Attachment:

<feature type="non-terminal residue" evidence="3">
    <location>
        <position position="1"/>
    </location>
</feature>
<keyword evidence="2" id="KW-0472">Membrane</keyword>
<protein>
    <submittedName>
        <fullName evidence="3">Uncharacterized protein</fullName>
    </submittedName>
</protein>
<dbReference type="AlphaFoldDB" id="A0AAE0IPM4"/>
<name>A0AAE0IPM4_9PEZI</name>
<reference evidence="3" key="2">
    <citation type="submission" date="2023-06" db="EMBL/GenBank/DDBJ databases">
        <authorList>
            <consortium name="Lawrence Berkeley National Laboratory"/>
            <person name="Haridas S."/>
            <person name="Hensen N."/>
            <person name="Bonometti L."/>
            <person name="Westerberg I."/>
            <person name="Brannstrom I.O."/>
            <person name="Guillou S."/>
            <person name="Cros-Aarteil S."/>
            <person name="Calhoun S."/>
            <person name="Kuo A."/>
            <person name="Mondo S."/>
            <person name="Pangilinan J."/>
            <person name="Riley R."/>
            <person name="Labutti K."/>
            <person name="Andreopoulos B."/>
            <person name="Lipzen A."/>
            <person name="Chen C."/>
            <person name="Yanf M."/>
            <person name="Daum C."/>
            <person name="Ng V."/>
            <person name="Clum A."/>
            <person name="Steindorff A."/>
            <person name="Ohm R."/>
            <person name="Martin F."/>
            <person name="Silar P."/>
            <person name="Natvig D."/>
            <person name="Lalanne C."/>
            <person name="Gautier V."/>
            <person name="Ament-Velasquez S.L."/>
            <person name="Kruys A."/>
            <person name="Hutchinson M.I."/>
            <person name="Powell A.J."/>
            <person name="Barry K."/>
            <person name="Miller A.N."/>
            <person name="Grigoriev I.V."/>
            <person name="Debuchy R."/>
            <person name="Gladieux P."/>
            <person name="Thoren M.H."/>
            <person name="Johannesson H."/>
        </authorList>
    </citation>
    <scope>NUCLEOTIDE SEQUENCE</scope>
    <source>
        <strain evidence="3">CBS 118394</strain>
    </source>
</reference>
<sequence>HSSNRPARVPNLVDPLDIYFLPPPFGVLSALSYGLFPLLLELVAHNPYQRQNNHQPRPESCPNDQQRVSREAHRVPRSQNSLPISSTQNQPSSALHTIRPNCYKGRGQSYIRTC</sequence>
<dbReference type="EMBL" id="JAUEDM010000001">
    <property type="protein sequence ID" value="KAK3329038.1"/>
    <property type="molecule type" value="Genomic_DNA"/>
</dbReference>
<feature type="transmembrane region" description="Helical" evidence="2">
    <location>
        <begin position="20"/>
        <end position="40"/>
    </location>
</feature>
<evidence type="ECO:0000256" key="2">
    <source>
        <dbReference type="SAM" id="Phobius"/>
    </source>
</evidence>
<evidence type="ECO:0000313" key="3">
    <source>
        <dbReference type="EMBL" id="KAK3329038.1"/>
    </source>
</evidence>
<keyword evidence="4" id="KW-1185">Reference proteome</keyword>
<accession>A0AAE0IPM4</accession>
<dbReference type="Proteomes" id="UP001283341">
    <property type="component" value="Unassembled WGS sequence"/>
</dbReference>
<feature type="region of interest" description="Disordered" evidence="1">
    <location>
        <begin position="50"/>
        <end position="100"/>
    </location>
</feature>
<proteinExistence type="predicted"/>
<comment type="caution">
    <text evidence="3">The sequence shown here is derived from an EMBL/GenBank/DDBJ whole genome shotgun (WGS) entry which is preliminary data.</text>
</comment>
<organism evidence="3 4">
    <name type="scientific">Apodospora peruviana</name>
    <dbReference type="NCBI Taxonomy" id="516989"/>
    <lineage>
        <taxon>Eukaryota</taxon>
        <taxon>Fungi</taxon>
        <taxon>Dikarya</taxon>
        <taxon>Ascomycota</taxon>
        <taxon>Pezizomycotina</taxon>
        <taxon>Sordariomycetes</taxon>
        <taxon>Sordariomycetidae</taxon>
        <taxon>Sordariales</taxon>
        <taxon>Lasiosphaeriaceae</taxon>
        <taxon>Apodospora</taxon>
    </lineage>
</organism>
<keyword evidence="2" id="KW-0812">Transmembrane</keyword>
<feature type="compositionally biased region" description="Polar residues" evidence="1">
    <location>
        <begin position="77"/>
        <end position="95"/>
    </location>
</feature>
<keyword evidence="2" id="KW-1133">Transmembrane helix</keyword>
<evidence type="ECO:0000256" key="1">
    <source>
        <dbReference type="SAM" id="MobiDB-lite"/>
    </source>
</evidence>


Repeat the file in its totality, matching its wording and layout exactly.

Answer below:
<feature type="non-terminal residue" evidence="3">
    <location>
        <position position="1"/>
    </location>
</feature>
<keyword evidence="2" id="KW-0472">Membrane</keyword>
<protein>
    <submittedName>
        <fullName evidence="3">Uncharacterized protein</fullName>
    </submittedName>
</protein>
<dbReference type="AlphaFoldDB" id="A0AAE0IPM4"/>
<name>A0AAE0IPM4_9PEZI</name>
<reference evidence="3" key="2">
    <citation type="submission" date="2023-06" db="EMBL/GenBank/DDBJ databases">
        <authorList>
            <consortium name="Lawrence Berkeley National Laboratory"/>
            <person name="Haridas S."/>
            <person name="Hensen N."/>
            <person name="Bonometti L."/>
            <person name="Westerberg I."/>
            <person name="Brannstrom I.O."/>
            <person name="Guillou S."/>
            <person name="Cros-Aarteil S."/>
            <person name="Calhoun S."/>
            <person name="Kuo A."/>
            <person name="Mondo S."/>
            <person name="Pangilinan J."/>
            <person name="Riley R."/>
            <person name="Labutti K."/>
            <person name="Andreopoulos B."/>
            <person name="Lipzen A."/>
            <person name="Chen C."/>
            <person name="Yanf M."/>
            <person name="Daum C."/>
            <person name="Ng V."/>
            <person name="Clum A."/>
            <person name="Steindorff A."/>
            <person name="Ohm R."/>
            <person name="Martin F."/>
            <person name="Silar P."/>
            <person name="Natvig D."/>
            <person name="Lalanne C."/>
            <person name="Gautier V."/>
            <person name="Ament-Velasquez S.L."/>
            <person name="Kruys A."/>
            <person name="Hutchinson M.I."/>
            <person name="Powell A.J."/>
            <person name="Barry K."/>
            <person name="Miller A.N."/>
            <person name="Grigoriev I.V."/>
            <person name="Debuchy R."/>
            <person name="Gladieux P."/>
            <person name="Thoren M.H."/>
            <person name="Johannesson H."/>
        </authorList>
    </citation>
    <scope>NUCLEOTIDE SEQUENCE</scope>
    <source>
        <strain evidence="3">CBS 118394</strain>
    </source>
</reference>
<sequence>HSSNRPARVPNLVDPLDIYFLPPPFGVLSALSYGLFPLLLELVAHNPYQRQNNHQPRPESCPNDQQRVSREAHRVPRSQNSLPISSTQNQPSSALHTIRPNCYKGRGQSYIRTC</sequence>
<dbReference type="EMBL" id="JAUEDM010000001">
    <property type="protein sequence ID" value="KAK3329038.1"/>
    <property type="molecule type" value="Genomic_DNA"/>
</dbReference>
<feature type="transmembrane region" description="Helical" evidence="2">
    <location>
        <begin position="20"/>
        <end position="40"/>
    </location>
</feature>
<evidence type="ECO:0000256" key="2">
    <source>
        <dbReference type="SAM" id="Phobius"/>
    </source>
</evidence>
<evidence type="ECO:0000313" key="3">
    <source>
        <dbReference type="EMBL" id="KAK3329038.1"/>
    </source>
</evidence>
<keyword evidence="4" id="KW-1185">Reference proteome</keyword>
<accession>A0AAE0IPM4</accession>
<dbReference type="Proteomes" id="UP001283341">
    <property type="component" value="Unassembled WGS sequence"/>
</dbReference>
<feature type="region of interest" description="Disordered" evidence="1">
    <location>
        <begin position="50"/>
        <end position="100"/>
    </location>
</feature>
<proteinExistence type="predicted"/>
<comment type="caution">
    <text evidence="3">The sequence shown here is derived from an EMBL/GenBank/DDBJ whole genome shotgun (WGS) entry which is preliminary data.</text>
</comment>
<organism evidence="3 4">
    <name type="scientific">Apodospora peruviana</name>
    <dbReference type="NCBI Taxonomy" id="516989"/>
    <lineage>
        <taxon>Eukaryota</taxon>
        <taxon>Fungi</taxon>
        <taxon>Dikarya</taxon>
        <taxon>Ascomycota</taxon>
        <taxon>Pezizomycotina</taxon>
        <taxon>Sordariomycetes</taxon>
        <taxon>Sordariomycetidae</taxon>
        <taxon>Sordariales</taxon>
        <taxon>Lasiosphaeriaceae</taxon>
        <taxon>Apodospora</taxon>
    </lineage>
</organism>
<keyword evidence="2" id="KW-0812">Transmembrane</keyword>
<feature type="compositionally biased region" description="Polar residues" evidence="1">
    <location>
        <begin position="77"/>
        <end position="95"/>
    </location>
</feature>
<keyword evidence="2" id="KW-1133">Transmembrane helix</keyword>
<evidence type="ECO:0000256" key="1">
    <source>
        <dbReference type="SAM" id="MobiDB-lite"/>
    </source>
</evidence>